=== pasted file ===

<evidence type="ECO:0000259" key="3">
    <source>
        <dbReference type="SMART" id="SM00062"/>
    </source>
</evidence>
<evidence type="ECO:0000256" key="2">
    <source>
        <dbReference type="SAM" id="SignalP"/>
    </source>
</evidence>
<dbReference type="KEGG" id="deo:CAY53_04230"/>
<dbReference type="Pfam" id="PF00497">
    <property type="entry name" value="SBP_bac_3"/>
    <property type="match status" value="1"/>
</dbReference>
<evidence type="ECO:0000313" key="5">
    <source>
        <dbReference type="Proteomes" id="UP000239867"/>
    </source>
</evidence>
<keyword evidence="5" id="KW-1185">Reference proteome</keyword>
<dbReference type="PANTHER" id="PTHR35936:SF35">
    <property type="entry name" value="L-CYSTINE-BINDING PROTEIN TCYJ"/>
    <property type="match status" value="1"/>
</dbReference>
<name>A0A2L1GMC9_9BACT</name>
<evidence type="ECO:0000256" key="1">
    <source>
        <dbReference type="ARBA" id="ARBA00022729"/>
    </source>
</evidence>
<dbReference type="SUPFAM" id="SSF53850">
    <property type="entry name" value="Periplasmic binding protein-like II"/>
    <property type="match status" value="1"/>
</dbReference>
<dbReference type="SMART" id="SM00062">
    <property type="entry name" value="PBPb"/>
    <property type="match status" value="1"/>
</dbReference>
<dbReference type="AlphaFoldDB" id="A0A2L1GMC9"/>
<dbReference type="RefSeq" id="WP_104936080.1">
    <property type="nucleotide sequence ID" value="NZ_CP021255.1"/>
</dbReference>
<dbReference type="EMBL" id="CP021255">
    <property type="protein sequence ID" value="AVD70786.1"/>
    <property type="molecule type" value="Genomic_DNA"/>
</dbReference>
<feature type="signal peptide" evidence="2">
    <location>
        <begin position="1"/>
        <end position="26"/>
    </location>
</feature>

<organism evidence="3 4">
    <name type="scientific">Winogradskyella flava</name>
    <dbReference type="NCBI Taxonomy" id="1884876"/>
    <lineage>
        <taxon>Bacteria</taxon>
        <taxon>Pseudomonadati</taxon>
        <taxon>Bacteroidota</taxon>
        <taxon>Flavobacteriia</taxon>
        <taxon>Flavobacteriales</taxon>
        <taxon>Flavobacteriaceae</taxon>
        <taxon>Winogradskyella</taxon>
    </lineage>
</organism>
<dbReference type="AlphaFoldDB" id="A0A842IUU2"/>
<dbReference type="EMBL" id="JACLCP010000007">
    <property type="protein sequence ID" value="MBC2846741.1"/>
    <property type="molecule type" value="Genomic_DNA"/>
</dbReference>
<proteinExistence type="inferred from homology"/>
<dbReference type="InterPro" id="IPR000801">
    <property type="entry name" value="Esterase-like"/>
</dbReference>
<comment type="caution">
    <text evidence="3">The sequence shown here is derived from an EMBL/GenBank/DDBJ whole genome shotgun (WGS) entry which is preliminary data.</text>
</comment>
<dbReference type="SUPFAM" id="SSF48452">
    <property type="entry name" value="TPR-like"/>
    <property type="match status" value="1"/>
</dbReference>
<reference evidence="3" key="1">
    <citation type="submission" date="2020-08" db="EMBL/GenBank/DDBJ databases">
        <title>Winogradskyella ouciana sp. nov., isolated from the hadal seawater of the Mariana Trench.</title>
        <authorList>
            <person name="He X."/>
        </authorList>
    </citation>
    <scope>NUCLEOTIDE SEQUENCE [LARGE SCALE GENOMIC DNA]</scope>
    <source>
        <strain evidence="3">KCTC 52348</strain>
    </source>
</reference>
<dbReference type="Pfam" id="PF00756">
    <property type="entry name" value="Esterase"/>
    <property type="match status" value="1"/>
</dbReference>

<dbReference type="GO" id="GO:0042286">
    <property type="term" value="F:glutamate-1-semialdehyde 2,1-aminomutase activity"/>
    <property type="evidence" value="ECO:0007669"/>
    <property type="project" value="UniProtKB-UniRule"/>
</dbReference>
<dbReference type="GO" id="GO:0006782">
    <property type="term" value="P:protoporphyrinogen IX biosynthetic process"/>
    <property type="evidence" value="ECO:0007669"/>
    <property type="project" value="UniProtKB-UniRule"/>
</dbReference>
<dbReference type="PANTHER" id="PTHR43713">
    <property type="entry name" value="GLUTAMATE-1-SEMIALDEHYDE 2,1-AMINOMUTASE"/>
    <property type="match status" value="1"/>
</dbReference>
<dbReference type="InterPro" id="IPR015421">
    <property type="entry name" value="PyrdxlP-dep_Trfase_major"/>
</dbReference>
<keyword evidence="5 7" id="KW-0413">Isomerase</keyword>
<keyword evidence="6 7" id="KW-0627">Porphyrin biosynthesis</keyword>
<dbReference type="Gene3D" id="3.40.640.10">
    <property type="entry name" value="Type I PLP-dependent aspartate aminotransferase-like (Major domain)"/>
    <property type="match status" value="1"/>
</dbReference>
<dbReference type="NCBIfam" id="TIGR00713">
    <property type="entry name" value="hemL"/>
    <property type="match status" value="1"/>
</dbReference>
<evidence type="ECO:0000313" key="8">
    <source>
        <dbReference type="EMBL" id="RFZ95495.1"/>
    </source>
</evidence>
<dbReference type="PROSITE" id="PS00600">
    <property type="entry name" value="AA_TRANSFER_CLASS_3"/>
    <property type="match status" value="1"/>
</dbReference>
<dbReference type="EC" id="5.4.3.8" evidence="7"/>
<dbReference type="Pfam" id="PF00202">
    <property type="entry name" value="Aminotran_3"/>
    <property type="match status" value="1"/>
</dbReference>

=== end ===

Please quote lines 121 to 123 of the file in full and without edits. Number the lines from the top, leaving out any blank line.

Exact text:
</dbReference>
<dbReference type="NCBIfam" id="TIGR00713">
    <property type="entry name" value="hemL"/>